Predictive coding, also known as computer assisted coding and technology assisted review, all refer to the act of using computers and software applications which use machine learning algorithms to enable a computer to learn from records presented it (usually from human attorneys) as to what types of content are potentially relevant to a given legal matter. After a sufficient number of examples are provided by the attorneys, the technology is given access to the entire potential corpus (records/data) to sort through and find records that, based on its “learning”, are potentially relevant to the case.
This automation can dramatically reduce costs due to the fact that computers, instead of attorneys conduct the first pass culling of potentially millions of records.
Predictive coding has several very predictable dependencies that need to be addressed to be accepted as a useful and dependable tool in the eDiscovery process. First, which documents/records are used and who chooses them to “train the system”? This training selection will almost always be conducted by attorneys involved with the case.
The second dependency revolves around the number of documents used for the training. How many training documents are needed to provide the needed sample size to enable a dependable process?
And most importantly, do the parties have access to all potentially relevant documents in the case to draw the training documents from? Remember, potentially relevant documents can be stored anywhere. For predictive coding, or any other eDiscovery process to be legally defensible, all existing case related documents need to be available. This requirement highlights the need for effective information management by all in a given organization.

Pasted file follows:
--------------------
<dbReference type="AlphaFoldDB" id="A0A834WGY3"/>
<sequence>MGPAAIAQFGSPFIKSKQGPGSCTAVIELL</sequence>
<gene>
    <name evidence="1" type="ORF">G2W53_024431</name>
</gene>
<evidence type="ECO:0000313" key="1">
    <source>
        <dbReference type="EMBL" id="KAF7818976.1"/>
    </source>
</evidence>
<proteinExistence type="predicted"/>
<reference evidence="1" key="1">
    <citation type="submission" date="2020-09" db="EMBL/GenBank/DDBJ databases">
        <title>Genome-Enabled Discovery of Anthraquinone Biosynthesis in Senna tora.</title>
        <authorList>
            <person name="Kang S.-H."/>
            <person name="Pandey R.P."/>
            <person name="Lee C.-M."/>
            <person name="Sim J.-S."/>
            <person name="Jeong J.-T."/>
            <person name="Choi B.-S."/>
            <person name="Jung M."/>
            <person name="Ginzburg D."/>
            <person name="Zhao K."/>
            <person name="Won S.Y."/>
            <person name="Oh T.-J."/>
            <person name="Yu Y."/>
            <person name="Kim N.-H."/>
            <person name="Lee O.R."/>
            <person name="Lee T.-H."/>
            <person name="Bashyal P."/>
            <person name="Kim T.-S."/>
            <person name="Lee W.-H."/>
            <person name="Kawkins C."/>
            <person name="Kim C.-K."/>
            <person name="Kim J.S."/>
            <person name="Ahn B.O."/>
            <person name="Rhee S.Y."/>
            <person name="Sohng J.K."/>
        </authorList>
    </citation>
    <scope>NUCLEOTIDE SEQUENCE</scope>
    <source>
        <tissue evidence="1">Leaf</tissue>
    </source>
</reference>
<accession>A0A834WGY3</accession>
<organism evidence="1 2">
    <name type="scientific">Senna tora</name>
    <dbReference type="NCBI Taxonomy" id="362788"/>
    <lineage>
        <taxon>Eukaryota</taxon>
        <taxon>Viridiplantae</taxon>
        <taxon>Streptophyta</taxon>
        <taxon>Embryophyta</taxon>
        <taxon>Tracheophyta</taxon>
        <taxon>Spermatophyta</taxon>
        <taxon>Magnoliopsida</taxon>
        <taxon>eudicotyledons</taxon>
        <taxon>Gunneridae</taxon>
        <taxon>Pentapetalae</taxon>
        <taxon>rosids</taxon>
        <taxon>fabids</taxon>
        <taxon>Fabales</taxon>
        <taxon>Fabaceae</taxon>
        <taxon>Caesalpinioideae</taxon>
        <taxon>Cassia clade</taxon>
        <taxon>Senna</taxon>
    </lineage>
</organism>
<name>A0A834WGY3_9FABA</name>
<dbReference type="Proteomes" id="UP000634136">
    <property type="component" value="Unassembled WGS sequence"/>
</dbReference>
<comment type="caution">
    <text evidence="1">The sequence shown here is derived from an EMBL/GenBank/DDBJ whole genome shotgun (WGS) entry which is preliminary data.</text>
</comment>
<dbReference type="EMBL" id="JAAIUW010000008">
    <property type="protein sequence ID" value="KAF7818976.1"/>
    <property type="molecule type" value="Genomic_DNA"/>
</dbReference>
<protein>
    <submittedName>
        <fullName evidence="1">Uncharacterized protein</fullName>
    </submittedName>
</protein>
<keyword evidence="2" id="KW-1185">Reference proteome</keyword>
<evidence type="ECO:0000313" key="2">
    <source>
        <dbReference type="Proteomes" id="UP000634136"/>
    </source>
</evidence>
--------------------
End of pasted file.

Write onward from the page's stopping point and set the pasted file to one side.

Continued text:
As the courts adopt, or at least experiments with predictive coding, as Judge Peck did in Monique Da Silva Moore, et al., v. Publicis Groupe & MSL Group, Civ. No. 11-1279 (ALC)(AJP) (S.D.N.Y. February 24, 2012, an effective information management program will become key to he courts adopting this new technology.
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We must also remember that the majority of electronic discovery tools are based upon Bayesian statistical models. Simply changing one variable false positives which then have to be rescanned wasting time and money.
I believe John Martin from Beyond Recognition has a tool and methodology that significantly reduces scan time while also increasing probability to 5 9s.